Sojourner Truth (1797–1883)

Each Friday, FSU’s giving a shout-out to one prominent feminist whose work for social change has made herstory. This week’s feminist is Sojourner Truth. Ms. Truth was born into slavery in New York as Isabella Baumfree (after her father’s owner, Baumfree). She was sold several times, and married a fellow slave, Thomas, while owned by the John Dumont family. When New York law emancipated all slaves in 1827, Isabella had already left Thomas and run away with her youngest child to work for another family. Upon discovering that the Dumonts had sold one of her children to slavery in Alabama after the 1827 law’s passage, Isabella sued successfully for his return. Isabella experienced a religious conversion and in 1843 took the name Sojourner Truth and became a traveling preacher. Ms. Truth connected with the abolitionist movement in the late 1840s, establishing herself as a vocal advocate of abolition and then of women’s suffrage. She raised food and clothing contributions for Black regiments during the Civil War and met with Abraham Lincoln in 1864 to challenge street car segregation by race. Ms. Truth again spoke widely after the War ended, mostly on religion, “Negro” and women’s rights, and on temperance, though immediately after the Civil War she tried to organize efforts to provide jobs for black refugees from the war. Ms. Truth remained active until her grandson and companion died in 1875, after which her health deteriorated. She died in 1883 of infected leg ulcers.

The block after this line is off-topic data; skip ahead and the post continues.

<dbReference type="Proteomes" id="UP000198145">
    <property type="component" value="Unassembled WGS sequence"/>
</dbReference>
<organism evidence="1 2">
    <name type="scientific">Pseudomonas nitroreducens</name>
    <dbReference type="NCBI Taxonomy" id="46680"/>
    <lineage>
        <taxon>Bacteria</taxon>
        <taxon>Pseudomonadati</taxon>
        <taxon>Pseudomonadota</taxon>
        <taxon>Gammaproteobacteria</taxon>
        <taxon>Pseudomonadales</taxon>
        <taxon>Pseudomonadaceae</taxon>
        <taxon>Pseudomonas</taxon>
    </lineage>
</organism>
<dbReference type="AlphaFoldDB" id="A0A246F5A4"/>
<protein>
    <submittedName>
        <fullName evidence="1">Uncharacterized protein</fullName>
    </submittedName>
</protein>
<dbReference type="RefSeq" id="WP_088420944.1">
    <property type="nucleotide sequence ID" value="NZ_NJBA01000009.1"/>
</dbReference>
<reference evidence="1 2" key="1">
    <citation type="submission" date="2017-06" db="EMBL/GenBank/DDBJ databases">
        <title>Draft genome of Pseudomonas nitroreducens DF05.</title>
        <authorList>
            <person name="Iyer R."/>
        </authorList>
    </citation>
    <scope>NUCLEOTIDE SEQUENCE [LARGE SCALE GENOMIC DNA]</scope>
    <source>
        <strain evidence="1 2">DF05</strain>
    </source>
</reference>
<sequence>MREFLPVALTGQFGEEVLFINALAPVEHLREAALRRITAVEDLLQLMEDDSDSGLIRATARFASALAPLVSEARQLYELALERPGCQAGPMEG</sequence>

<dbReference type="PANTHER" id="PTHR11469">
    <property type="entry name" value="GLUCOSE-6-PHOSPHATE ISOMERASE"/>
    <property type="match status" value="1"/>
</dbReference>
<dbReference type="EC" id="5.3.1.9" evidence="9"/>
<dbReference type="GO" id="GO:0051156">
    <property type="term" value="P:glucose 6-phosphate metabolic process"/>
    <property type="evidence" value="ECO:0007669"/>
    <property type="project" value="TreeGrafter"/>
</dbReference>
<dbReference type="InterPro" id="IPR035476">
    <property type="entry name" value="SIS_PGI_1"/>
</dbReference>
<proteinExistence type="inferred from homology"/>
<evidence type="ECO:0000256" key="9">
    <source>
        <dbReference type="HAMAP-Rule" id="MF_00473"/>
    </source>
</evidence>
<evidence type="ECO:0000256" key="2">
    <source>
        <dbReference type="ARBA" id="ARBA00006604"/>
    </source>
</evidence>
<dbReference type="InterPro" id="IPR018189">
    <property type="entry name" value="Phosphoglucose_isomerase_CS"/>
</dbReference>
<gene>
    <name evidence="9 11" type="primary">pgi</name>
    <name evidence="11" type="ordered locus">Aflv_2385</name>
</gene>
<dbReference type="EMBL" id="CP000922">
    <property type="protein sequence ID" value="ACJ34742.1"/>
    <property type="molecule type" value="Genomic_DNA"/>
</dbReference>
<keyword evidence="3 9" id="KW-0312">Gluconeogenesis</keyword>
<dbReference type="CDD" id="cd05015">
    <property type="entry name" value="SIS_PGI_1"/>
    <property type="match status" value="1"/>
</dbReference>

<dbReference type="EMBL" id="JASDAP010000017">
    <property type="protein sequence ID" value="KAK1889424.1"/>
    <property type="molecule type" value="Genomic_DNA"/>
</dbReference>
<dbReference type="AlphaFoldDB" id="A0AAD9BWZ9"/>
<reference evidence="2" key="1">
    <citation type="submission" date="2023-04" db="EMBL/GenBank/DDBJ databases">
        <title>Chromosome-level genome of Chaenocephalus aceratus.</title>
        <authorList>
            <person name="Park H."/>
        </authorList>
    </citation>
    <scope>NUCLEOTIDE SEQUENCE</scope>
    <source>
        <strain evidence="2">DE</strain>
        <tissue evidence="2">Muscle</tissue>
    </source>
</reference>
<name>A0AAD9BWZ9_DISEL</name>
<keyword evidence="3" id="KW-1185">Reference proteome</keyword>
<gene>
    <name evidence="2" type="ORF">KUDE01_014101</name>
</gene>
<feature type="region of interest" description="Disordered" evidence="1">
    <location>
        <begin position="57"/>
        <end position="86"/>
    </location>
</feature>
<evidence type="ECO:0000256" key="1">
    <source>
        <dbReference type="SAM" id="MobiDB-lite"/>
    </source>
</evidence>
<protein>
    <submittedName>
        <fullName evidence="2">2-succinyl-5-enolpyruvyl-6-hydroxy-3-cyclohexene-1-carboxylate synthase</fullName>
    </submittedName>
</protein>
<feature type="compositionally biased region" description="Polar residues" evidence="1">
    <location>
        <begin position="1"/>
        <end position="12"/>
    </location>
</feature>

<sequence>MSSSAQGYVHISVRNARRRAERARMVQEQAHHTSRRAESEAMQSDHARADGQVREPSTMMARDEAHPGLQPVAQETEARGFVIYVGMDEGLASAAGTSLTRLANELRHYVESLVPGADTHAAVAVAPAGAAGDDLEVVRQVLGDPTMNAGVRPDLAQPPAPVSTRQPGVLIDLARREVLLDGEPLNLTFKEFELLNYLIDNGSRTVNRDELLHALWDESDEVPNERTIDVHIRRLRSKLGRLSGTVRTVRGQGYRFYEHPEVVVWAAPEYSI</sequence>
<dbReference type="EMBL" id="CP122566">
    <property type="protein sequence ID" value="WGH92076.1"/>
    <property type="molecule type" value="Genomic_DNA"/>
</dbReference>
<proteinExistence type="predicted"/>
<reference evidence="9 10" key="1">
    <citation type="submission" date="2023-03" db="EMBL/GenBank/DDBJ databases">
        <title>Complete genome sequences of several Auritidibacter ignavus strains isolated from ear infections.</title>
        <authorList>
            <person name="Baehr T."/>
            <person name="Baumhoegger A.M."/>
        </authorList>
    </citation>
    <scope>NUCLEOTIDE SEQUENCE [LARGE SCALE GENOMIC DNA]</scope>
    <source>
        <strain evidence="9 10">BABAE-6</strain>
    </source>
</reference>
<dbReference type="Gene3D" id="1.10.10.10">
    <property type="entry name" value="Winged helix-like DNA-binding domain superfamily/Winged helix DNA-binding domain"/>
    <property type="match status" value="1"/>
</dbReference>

Quotation: “That man over there says that women need to be helped into carriages, and lifted over ditches, and to have the best place everywhere. Nobody ever helps me into carriages, or over mud-puddles, or gives me any best place! And ain’t I a woman?” Goodness, yes.

Biographical information from